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It starts out simple, with you whacking away at slow moving zombies and flying eyes, gradually shifting to more fierce and fearsome enemies such as flying demons, agile lizardmen, and many more. To survive you'll have to be always on the move, dodge enemy attacks, and be accurate when you retaliate. There are also plenty of weapons to choose from. Melee weapons such as swords, hammers, lances, and flails. Ranged weapons such as bows, crossbows, rifles, and miniguns. And various items that allow you to cast spells. Whatever you choose, it feels great to destroy hordes of enemies. See More
Terraria is a sandbox platform-adventure game, so it partly hinges on beating various bosses. If you play it purely for the sake of defeating all the bosses, you might have little else to do afterwards. Restarting the game won't be as enjoyable either because you'll already know what to expect, causing continued play without a new goal feel mundane or boring. See More
Terraria uses a bright color palette and an upbeat chiptune soundtrack to ease you into its world. However, once you start exploring and spend time in it you'll notice it's not as cozy as it first seemed to be. Blood Moons that rouse the dead from their graves. Goblin armies trying to destroy everything in their wake. Vast and dark cave systems, filled with odd creatures and various dangers. Ancient ruins, teeming with the restless dead and evil spirits. Pockets of decaying land, thriving with misshapen monstrosities. It's really fun to explore and discover something new about the world of Terraria. See More
Terraria has a large community of players on every platform including mobile, desktop, and console. Because of this, there are many servers to play on, as well as tutorials and Let's Plays. Finding content or help getting started is quite easy. See More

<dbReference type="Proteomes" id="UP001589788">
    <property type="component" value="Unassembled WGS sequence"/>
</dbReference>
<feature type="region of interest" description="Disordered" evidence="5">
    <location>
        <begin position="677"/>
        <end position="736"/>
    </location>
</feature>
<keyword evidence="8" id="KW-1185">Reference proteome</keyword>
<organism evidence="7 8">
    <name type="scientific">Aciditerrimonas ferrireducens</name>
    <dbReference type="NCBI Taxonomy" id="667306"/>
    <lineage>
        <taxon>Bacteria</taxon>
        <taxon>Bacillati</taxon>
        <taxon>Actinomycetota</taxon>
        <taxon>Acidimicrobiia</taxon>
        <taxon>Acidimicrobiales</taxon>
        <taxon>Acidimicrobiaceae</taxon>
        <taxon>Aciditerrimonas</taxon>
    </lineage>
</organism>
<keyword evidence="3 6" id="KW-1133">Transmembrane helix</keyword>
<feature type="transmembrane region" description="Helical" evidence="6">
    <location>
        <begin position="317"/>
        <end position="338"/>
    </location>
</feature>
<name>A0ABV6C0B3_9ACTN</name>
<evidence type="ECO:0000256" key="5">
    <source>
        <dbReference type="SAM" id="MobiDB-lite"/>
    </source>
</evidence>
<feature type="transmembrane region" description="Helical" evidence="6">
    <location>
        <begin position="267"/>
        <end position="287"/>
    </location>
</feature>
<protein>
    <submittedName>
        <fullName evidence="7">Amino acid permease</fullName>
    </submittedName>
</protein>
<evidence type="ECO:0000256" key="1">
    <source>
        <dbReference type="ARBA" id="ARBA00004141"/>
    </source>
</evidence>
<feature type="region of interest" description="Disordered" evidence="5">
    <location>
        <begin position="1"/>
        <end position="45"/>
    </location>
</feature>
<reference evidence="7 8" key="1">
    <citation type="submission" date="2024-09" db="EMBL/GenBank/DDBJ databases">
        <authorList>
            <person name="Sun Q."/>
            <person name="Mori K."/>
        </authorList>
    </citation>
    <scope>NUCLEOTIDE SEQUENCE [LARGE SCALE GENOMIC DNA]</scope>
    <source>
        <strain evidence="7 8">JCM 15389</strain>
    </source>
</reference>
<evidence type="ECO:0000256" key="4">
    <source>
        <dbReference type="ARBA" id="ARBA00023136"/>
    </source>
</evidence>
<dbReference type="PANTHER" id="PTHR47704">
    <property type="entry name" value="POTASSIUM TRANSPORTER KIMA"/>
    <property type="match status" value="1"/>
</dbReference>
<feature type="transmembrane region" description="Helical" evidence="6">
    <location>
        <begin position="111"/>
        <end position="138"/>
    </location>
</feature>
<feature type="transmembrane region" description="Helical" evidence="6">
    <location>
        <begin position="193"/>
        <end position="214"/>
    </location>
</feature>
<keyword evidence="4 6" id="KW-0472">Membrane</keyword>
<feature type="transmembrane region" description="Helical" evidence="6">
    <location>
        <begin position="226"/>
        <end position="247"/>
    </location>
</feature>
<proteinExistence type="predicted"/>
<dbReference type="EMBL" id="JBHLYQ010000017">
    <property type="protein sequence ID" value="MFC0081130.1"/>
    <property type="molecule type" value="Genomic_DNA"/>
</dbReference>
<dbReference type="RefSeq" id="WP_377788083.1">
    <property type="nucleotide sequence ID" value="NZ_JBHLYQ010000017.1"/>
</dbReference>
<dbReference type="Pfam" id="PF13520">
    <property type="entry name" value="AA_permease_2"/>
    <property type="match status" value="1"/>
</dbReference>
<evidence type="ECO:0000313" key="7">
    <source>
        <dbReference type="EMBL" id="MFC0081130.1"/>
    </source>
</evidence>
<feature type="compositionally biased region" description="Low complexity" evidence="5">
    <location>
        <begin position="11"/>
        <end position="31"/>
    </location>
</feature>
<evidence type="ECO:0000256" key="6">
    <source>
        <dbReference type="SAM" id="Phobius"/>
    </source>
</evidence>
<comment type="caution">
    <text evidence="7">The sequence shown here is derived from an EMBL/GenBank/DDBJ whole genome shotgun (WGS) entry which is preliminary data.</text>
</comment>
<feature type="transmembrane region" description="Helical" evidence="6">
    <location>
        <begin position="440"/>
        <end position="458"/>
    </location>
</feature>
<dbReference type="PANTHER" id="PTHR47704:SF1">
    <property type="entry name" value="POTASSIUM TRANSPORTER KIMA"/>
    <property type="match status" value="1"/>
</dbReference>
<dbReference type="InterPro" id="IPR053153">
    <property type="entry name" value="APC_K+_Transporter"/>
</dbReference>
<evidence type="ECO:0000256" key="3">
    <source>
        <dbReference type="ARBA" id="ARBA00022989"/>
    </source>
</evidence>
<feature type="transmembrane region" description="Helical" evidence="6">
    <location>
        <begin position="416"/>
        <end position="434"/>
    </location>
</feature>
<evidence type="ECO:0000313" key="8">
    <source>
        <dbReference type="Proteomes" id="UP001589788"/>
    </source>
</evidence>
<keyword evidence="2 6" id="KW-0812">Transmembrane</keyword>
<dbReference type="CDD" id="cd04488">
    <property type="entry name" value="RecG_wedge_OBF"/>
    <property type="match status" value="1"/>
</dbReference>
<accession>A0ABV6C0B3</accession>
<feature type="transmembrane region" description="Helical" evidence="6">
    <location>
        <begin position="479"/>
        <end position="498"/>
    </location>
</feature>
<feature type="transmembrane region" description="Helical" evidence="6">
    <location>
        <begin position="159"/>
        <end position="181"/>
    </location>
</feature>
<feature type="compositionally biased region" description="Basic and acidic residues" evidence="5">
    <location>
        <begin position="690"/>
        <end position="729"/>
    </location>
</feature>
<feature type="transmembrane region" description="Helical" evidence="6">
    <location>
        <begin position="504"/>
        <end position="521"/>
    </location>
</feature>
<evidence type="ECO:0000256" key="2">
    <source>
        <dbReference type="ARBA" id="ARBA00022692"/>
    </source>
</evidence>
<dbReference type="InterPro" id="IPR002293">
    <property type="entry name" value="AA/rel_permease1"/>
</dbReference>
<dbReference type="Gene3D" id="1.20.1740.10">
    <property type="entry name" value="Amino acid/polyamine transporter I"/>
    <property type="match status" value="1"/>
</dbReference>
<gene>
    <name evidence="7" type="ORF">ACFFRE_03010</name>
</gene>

Terraria has all kinds of tools and materials you can use to build whatever you can imagine. From housing, to furniture, to weapons, to types of structure, the possibilities are almost endless. This is great for children who enjoy building and problem solving, and for adults who enjoy the same. It also makes for a great objective-less game, where you can do just about anything you want at your own pace. See More
Animal Crossing: New Leaf puts you in the shoes of a mayor of a village of talking animals, where you get to manage the village's events and generally make decisions to make your neighbors happy. While you can make plenty of bureaucratic decisions like when and where to host village get-togethers and events, you also get to manage your own home, your character, and your finances. It gets more in-depth than what you may expect, providing some pretty addictive fun in getting everything just right. Finding the best ways to decorate your house with furniture you bought or received as gifts from your friendly neighbors, collecting new clothes to customize your character, and somehow earning enough money to pay off your home mortgage loan are all part of your daily life in Animal Crossing. You can easily get hooked from all the ways you can pick and choose from so many different activities. See More